With nearly all the big name free agent position players off the board, the rest of the hot stove buzz looks like it will revolve around Masahiro Tanaka and the rest of the free agent pitching market. Plenty of high-profile moves have been made so far. Some look better than others.
Brian McCann looks like a great fit with the New York Yankees, the Texas Rangers might regret the Shin-Soo Choo signing pretty soon, and given the rest of their offseason, it’s unclear as to what the thought process behind the Seattle Mariners acquisition of Robinson Cano is.
However, there have also been some excellent low-profile moves. Often these types of moves can be very significant even if there might not be a ton of money behind them. The Boston Red Sox didn’t blow anybody away with their offseason last year, but the signings of Mike Napoli and Shane Victorino played a major role in turning a 69-93 team into a World Series champion. That being said, here’s a look at the best low-profile moves this offseason.
1. The Los Angeles Dodgers sign Dan Haren. He’s had a bit of a home run problem the past two years, which has led to a 4.50 ERA and 4.17 FIP. In addition, his fastball has lost a bit since his prime years from 2007-11 when he was one of the best pitchers in the majors, averaging over 5 fWAR per year.
Still, Haren has strikeout and walk rates of 20.0 percent and 4.7 percent, respectively, which is almost on par with his strikeout and walk rates in his prime years. A move to the spacious Dodger Stadium should help bring his HR/FB ratio dow. In a rotation that is already one of the NL’s best with Clayton Kershaw, Zack Greinke, and Hyun-jin Ryu, Haren adds even more depth. At one year and $10 million, it looks like the Dodgers made a very good bet.
2. The Oakland Athletics trade Michael Choice for Craig Gentry. Playing in a part-time role for the Rangers, Gentry has been excellent. Despite receiving only 556 plate appearances the past two seasons, the speedy centerfielder has amassed 6.2 fWAR.
He grades out as one of the best defensive outfielders in the game, and he’s not a zero with the bat either, as he owns a career .355 on-base percentage.
For his career, he owns a 111 wRC+ against left-handed pitching. With their emphasis on platooning, and their flyball staff, Gentry is an excellent fit in the roomy outfield of the Oakland Coliseum. Choice is a solid prospect for the Rangers, though he likely won’t start the season with the big league club.
3. The Yankees sign Hiroki Kuroda. This move appeared to fly under the radar perhaps because everyone assumed Kuroda would re-sign. It’s not often that you can call $16 million for a 38 year-old pitcher a bargain, but the phrase fits in this case.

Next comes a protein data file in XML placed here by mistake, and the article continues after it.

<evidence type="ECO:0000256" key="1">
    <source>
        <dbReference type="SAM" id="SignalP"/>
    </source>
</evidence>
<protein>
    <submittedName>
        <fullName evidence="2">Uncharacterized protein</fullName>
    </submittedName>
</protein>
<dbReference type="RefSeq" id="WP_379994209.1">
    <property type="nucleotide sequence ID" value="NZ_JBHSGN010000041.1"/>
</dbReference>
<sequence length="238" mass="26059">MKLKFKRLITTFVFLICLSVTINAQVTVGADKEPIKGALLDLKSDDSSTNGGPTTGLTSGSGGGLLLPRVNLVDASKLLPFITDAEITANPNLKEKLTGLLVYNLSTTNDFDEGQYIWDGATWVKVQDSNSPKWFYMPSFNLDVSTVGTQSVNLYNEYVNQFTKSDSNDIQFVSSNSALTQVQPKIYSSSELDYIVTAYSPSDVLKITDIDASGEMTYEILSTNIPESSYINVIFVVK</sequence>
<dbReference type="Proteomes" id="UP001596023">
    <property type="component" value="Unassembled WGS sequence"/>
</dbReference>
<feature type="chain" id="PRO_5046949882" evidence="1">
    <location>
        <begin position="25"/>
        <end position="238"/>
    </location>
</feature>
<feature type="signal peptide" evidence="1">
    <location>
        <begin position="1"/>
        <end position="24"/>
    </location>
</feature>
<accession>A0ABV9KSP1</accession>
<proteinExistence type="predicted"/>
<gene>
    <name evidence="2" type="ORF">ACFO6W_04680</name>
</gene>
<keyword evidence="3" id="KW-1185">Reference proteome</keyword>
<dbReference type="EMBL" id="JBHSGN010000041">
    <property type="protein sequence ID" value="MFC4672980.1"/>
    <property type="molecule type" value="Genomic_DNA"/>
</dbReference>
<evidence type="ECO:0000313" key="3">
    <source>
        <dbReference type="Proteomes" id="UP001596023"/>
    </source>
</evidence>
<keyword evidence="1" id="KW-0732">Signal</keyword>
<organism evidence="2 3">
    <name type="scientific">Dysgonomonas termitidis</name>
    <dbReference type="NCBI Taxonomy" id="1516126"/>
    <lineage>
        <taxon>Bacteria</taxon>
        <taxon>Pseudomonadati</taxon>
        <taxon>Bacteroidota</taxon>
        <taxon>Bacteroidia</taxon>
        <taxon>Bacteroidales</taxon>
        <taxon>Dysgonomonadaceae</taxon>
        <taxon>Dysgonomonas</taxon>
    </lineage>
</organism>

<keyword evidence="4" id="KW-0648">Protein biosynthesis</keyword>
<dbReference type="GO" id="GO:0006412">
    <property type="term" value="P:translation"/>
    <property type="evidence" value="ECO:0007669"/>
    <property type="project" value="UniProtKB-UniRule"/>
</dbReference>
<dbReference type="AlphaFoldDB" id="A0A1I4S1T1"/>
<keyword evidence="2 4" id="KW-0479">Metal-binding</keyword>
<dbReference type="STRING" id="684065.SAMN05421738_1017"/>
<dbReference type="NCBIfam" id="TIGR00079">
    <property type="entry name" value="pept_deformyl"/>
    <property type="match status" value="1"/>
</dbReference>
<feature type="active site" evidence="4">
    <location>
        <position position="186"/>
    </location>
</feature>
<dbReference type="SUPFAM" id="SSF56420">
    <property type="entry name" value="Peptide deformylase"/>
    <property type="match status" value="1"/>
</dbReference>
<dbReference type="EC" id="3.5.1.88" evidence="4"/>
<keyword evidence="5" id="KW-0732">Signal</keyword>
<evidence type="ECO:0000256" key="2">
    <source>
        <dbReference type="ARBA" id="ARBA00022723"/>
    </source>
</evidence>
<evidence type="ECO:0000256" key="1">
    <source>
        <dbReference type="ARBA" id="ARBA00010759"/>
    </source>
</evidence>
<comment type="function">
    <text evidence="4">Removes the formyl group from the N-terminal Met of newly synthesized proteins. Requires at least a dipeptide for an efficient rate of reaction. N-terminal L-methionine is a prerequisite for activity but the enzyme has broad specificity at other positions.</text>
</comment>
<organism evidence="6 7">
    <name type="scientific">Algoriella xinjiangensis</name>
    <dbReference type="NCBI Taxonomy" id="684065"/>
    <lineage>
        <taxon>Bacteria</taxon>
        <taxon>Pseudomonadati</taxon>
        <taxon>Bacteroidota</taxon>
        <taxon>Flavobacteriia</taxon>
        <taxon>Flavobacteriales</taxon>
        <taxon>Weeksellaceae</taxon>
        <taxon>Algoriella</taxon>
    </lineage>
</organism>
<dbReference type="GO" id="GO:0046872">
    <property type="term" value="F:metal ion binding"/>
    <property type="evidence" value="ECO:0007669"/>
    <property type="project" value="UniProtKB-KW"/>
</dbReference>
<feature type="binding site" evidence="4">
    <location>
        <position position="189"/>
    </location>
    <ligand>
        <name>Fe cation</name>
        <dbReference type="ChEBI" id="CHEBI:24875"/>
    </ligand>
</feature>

Kuroda has been one of the most consistent pitchers in the game over the last five seasons, with an ERA at least seven percent better than the league average in each season. Despite his age, his fastball still runs up in the low 90’s, and he has an excellent track record of durability.
4. The Cleveland Indians sign David Murphy. The 32 year-old outfielder had his worst season in 2013, hitting just .220/.282/.374. However, the Indians took advantage of the opportunity to buy low on Murphy, signing him to a two-year deal worth $12 million with a club option for 2016.
Murphy is just one year removed from the best season of his career, where he hit .304/.380/.479 and accumulated 3.9 fWAR. If his in-play batting average bounces back from the .227 mark he suffered in 2013, he should have a solid year at the plate. Also, the Indians have the option of plato0ning Murphy, who has a career 113 wRC+ against right-handed pitching compared to a 71 wRC+ against lefties.
5. The Toronto Blue Jays sign Dioner Navarro. After a season where J.P. Arencibia posted a .227 on-base percentage, the Jays were looking for a little more offense from the catcher position. Enter Navarro, who produced a .300/.365/.492 line, albeit in just 266 plate appearances.
While he’s a little below-average as a defender, Navarro should hit well, even if he regresses from his 2013 production. Both the Steamer and Oliver projection systems as providing over 2 fWAR based on a full season of playing time. For a two-year deal worth $8 million that’s a nice bargain.
These weren’t the only good moves made this offseason. The Athletics signing Scott Kazmir for two years and $22 million makes a lot of sense, as did the Washington Nationals picking up Nate McLouth on a deal that looks very similar to Murphy’s. Even after his excellent 2013 season, the Dodgers were able to bring back Juan Uribe at a very reasonable price.
The St. Louis Cardinals trade for Peter Bourjos bolsters their defense greatly, and Bourjos has been very good when healthy. Dexter Fowler is a solid-average player with some upside left and the Houston Astros didn’t give up much to get him. Ryan Hanigan is an excellent defensive catcher with a career .359 on-base percentage, who will fit in nicely with the Tampa Bay Rays. Flipping Hector Santiago for Adam Eaton, is a big plus for the Chicago White Sox in their rebuilding project under General Manager Rick Hahn.
Big moves make headlines, but they don’t often provide great value. These less splashy moves might not have the same effect, but improving a team while maintaining payroll flexibility is the Holy Grail for teams that don’t have the budgets of the Dodgers or Yankees.